(CN) – The Supreme Court agreed Monday to resolve a circuit split over how to determine whether a creditor involved a bankruptcy reorganization plan is an insider to the deal who shouldn’t vote on the plan.
The Village at Lakeridge LLC filed for Chapter 11 bankruptcy in 2011. At the time, two creditors held claims on its assets.
U.S. Bank held a fully secured claim worth about $10 million, while MBP Equity Partners 1 LLC held an unsecured claim worth $2.76 million. MBP is Lakeridge’s only corporate member and is managed by a five-member board, which includes Kathie Bartlett.
MBP decided to sell its unsecured claim shortly after Lakeridge filed its initial plan of reorganization. Robert Rabkin, who had a close business and personal relationship with Bartlett, bought the claim for $5,000, according to court records.
Under federal law, before it can confirm a Chapter 11 reorganization, a bankruptcy court must first determine if any people voting to accept the plan are insiders who would not vote in good faith.
U.S. Bank deposed Rabkin, who claimed he had no relationship with Lakeridge or MBP before he bought the claim. He also said he did not know how much his claim was worth or that his distribution under the proposed reorganization plan was $30,000.
The bank offered to buy his unsecured claim for $60,000, but Rabkin did not respond and the offer lapsed.
U.S. Bank later moved to disallow Rabkin’s claim for plan voting purposes, alleging he was both a statutory and non-statutory insider in the deal and that the assignment of the unsecured claim to Rabkin was made in bad faith.
The bankruptcy court ruled that Rabkin did not purchase MBP’s claim in bad faith, but nevertheless found that he became a statutory insider by buying it. “When a statutory insider sells or assigns a claim to a non-insider, the non-insider becomes a statutory insider as a matter of law,” the court ruled.
Lakeridge and Rabkin appealed the finding that he was a statutory insider for the purposes of plan voting. U.S. Bank cross-appealed the determination that Rabkin was not a non-statutory insider and had not purchased MBP’s claim in bad faith.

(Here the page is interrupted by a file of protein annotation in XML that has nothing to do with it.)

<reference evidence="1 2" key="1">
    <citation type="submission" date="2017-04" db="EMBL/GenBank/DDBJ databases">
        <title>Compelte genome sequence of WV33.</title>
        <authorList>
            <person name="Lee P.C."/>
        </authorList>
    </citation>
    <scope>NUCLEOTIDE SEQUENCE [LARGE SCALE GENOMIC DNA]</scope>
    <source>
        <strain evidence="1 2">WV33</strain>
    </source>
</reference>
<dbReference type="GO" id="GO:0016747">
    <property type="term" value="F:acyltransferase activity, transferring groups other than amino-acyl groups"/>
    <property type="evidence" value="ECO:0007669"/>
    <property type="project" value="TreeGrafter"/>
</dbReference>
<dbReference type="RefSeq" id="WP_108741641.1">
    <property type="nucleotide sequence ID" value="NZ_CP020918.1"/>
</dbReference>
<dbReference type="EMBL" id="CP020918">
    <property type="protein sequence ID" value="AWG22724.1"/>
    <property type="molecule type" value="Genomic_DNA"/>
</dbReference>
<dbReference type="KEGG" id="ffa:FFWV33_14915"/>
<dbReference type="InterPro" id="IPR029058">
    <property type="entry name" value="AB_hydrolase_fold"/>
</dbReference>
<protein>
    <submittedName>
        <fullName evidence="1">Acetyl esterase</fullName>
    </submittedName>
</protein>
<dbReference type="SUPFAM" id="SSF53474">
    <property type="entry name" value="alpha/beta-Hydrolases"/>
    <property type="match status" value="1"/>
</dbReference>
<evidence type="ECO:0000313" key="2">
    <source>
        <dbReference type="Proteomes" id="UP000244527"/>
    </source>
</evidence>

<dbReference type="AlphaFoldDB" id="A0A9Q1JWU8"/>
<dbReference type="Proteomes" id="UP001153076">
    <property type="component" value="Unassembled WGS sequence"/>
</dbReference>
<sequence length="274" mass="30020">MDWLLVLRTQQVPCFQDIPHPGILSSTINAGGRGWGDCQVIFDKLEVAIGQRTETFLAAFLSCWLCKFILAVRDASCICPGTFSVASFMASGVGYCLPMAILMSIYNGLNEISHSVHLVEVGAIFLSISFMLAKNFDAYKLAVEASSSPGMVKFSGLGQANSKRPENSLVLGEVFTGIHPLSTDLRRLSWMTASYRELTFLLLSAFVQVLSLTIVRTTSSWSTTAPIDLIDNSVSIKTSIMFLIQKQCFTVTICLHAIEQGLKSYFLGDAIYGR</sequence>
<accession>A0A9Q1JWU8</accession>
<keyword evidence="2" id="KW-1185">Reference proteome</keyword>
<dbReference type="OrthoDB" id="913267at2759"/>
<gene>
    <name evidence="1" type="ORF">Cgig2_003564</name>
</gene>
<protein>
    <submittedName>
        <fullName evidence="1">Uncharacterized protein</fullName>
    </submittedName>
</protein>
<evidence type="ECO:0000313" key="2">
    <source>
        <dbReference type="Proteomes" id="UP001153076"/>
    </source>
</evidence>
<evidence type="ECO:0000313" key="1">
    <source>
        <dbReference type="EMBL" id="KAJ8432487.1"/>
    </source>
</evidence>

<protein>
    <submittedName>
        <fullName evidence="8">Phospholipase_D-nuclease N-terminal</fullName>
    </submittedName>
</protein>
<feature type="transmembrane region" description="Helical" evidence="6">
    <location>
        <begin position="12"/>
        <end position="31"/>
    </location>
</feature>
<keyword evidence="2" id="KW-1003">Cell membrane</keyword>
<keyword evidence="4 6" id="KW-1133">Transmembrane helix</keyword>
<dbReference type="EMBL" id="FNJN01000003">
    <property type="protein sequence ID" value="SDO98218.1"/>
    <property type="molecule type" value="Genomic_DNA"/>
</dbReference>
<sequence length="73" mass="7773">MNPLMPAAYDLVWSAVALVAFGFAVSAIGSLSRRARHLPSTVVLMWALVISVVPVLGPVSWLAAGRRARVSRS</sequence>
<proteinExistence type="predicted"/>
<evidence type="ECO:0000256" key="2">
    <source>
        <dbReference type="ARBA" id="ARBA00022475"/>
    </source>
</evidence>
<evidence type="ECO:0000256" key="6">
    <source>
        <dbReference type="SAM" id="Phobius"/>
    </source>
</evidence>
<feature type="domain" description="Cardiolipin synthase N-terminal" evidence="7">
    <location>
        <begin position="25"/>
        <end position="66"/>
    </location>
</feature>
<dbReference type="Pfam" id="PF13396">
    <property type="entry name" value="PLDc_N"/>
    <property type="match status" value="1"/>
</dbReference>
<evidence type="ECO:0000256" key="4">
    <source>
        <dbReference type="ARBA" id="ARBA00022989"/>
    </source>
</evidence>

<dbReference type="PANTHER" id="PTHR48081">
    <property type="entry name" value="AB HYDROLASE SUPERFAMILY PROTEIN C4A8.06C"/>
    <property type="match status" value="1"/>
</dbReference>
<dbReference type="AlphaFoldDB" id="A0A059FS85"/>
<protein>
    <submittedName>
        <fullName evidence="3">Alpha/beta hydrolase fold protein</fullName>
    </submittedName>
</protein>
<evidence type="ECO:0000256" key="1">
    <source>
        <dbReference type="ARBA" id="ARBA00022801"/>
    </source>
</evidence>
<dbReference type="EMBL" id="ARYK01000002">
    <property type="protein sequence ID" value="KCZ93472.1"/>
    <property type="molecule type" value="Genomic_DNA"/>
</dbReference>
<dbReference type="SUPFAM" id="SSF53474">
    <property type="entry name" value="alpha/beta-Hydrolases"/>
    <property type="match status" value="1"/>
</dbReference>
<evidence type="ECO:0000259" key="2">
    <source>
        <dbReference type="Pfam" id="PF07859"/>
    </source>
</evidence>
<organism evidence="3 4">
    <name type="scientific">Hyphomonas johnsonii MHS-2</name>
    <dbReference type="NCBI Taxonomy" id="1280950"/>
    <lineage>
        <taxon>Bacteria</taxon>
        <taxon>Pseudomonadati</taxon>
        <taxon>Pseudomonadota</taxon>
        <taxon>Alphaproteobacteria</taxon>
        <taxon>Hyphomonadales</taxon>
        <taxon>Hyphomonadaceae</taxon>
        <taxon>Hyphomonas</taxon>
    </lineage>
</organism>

The Ninth Circuit’s Bankruptcy Appellate Panel ruled in Rabkin’s favor, reversing the finding that he had become a statutory insider as a matter of law by acquiring MBP’s claim and affirming the findings that he was not a non-statutory insider and that the claim assignment was not made in bad faith.
The bankruptcy panel held that insider status cannot be assigned and must be determined for each individual “on a case-by-case basis, after the consideration of various factors.” It ruled that Rabkin could vote to accept Lakeridge’s Chapter 11 plan because he was an impaired creditor who was not an insider.
Last year, a divided Ninth Circuit panel affirmed the bankruptcy appeals panel’s decision.
To be a non-statutory insider, a creditor must have a close relationship with the debtor and negotiate the relevant transaction at “less than arm’s length,” according to court records. The San Francisco-based appeals court held that Rabkin did not qualify as either a statutory or non-statutory insider.
“U.S. Bank has shown that Rabkin had a close personal and business relationship with Bartlett, and that Bartlett approached Rabkin, and only Rabkin, with an offer to sell MBP’s claim,” the ruling states. “However, Bartlett does not control MBP or Lakeridge. Rather, Bartlett was one of MBP’s five managing members, all of whom discussed potential buyers and agreed to offer the claim to Rabkin. Rabkin did not know, and had no relationship with, the remaining four managing members of MBP.”
U.S. Bank challenged the decision and filed a petition for writ of certiorari with the U.S. Supreme Court. It argued that the Ninth Circuit erroneously declined to apply the “arm’s length” test employed by other circuits, or address facts about Rabkin and Bartlett’s relationship.
On Monday, the nation’s highest court agreed to decide whether the appropriate standard of review for determining non-statutory insider status is the de novo “arm’s length” standard used by the Third, Seventh and 10th Circuits, or the Ninth Circuit’s application of only a few factors for determining non-statutory insider status.
Per its custom, the Supreme Court did not comment on its decision to answer the question.
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